Web Design – Art Or Engineering?

This has been the single most troubling query for me since I have arrived in the Web arena. The systems programming and application programming are more tilted towards the engineering aspect, applying engineering basics for designing the UI (User Interface). However, because Internet is being treated as media rather than a platform, art has more scope here. I have seen the Photoshop guys and the Content guys at each other’s neck to own the design. Who gets the credit?

Content or Graphics?

My engineering background biases me towards that. On the web Content is the King. Give importance to the content identification, information architecture, user profiling and then design. User a Content Management System. A web site should support the standards, should be usable, accessible (at least to its intended audience) and more importantly secure. But it cannot be just this! In today’s competition for the top birth, the graphic design plays an important role. Users are not ready to go with anything that is drab and already done. It has to be fresh, with new ideas. And it has to be usable, accessible – wow am I going in circles?

Tommy Olsson of Accessites.org analyzes the two approaches two designers take – Visual and Structural and attempts at a possible solution. The primary difference is that the structural design will flow with the content, whereas the visual design will end up filling up spaces with content. The structural approach can end up looking looking boring and too engineered. Whereas, like Tommy mentions, visual approach can put less focus on the usability and accessibility aspects. He goes on to speculate

Why, then, is the visual approach so much more prevalent than the structural? One reason is that most people think visually, especially when it comes to web design. Many also find abstract thinking very difficult, and abstract thinking is required for the structural design approach. Furthermore, visual designers believe that starting with the content will impose limitations on the design possibilities. The main reason, of course, is most likely that many designers use WYSIWYG tools like Dreamweaver or FrontPage, which are design-centric to the extreme.

That is the key, the either parties end up using tools which are design-centric to the extreme. The visual designers see content as an impediment and the structural ones will view graphical design as a restriction. One thing is sure that today both are important.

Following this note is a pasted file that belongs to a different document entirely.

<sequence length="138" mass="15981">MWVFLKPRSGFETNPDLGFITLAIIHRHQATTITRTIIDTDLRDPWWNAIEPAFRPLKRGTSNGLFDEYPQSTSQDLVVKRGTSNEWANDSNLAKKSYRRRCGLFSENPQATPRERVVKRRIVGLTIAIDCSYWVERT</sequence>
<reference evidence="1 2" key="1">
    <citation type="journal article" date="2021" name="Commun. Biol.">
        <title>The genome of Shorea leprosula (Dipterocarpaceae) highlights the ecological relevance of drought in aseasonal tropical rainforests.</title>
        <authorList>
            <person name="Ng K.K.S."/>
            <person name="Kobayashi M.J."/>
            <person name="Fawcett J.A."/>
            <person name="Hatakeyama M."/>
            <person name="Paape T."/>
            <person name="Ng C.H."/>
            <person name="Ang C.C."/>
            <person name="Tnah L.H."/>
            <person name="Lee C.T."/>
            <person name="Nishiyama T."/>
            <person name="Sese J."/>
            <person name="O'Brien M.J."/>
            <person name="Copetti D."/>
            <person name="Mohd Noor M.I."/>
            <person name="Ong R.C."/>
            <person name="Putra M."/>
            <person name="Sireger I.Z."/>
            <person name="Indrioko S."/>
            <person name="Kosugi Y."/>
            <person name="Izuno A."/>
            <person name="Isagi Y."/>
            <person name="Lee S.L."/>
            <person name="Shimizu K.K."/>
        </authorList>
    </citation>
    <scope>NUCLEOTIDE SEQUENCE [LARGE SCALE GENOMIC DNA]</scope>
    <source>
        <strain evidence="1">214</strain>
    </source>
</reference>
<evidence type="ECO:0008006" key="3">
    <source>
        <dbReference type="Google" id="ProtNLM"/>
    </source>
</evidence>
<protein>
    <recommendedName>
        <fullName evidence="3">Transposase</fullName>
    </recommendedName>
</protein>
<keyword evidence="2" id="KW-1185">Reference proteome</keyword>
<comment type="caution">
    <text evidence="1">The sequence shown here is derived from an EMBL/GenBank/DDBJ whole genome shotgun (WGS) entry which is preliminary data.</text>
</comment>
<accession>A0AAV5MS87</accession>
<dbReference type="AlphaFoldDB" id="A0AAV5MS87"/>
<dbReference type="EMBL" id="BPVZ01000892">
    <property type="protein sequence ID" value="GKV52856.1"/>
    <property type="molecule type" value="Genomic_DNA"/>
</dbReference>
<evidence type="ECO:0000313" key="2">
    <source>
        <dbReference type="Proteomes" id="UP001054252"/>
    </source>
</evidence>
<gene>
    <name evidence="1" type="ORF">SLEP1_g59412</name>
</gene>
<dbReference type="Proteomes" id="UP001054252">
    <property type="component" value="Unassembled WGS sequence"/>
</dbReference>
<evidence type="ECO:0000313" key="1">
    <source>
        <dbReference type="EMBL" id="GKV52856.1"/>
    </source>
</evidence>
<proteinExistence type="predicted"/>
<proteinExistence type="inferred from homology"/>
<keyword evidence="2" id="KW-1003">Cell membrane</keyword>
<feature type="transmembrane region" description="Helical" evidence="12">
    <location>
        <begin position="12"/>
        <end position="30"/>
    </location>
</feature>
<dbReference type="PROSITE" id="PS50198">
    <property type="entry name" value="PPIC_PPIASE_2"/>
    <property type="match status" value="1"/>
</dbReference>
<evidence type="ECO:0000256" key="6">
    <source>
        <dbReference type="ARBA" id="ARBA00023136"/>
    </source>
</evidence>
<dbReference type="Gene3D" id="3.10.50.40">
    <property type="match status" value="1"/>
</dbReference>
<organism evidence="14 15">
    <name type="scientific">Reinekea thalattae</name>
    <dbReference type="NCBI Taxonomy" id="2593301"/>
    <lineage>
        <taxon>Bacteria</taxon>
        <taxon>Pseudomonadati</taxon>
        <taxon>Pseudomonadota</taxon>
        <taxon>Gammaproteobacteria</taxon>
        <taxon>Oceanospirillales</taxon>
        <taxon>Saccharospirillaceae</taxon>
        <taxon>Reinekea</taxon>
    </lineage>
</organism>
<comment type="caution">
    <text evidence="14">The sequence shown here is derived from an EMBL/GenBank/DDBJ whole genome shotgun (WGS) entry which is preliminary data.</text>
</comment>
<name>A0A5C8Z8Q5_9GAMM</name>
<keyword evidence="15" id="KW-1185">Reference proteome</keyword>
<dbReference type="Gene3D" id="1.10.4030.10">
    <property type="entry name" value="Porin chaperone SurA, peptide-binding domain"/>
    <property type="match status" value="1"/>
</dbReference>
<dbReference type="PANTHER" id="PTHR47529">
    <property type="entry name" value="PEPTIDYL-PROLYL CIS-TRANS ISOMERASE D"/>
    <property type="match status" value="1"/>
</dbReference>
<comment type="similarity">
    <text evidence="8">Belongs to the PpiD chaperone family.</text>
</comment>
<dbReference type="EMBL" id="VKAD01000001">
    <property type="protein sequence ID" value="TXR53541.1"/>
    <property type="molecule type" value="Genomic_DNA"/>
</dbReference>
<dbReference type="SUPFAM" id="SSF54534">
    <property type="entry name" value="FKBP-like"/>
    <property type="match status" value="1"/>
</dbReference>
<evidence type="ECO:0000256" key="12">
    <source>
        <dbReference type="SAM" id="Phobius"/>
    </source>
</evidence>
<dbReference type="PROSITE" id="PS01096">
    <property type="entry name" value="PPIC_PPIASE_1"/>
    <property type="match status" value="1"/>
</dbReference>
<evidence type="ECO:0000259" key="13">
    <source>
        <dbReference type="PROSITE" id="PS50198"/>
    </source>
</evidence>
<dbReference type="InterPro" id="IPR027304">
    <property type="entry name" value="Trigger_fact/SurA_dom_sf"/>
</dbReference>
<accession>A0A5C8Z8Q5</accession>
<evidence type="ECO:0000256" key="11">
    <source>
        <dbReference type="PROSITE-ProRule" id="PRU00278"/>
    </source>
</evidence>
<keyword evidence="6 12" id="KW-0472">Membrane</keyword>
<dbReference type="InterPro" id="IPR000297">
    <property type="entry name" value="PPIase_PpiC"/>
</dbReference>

Tommy wonders if both the visual and structrual designers having equal in HTML, CSS, usability, accessibility and graphic design will design visually identical designs. Practically, it will be difficult to find this, and even if it is done, the design will change depending on whether you focus first on the graphics or first on the content. Ideally they should be done by the corresponding domain experts and then both should be blended together.


Will it not be great if both of them sit together and sort out the issue? Instead of stubborn designs on both sides, can there be design ideas and a brainstorming session to materialize the ideas. Both parties can contribute in each other’s designs from their perspective. It can become imperative, in fact, in cases where graphics is part of the content. A case to consider is when putting up images the art will focus more on colors and textures, whereas the engineering will consider impact of the images on the size and performance. Which of these has more importance probably depends on the type of the website and the type of the target audience. I would tend to invest in structural approach when designing for a news paper, however, the weight can be heavier for the visual approach when designing for an art gallery.

Ultimately, the resulting website is a blend of both, so they have to be treated together and approved togther. There is no one-upmanship. Web design is both art and engineering, and what the user should see is a balance between the two.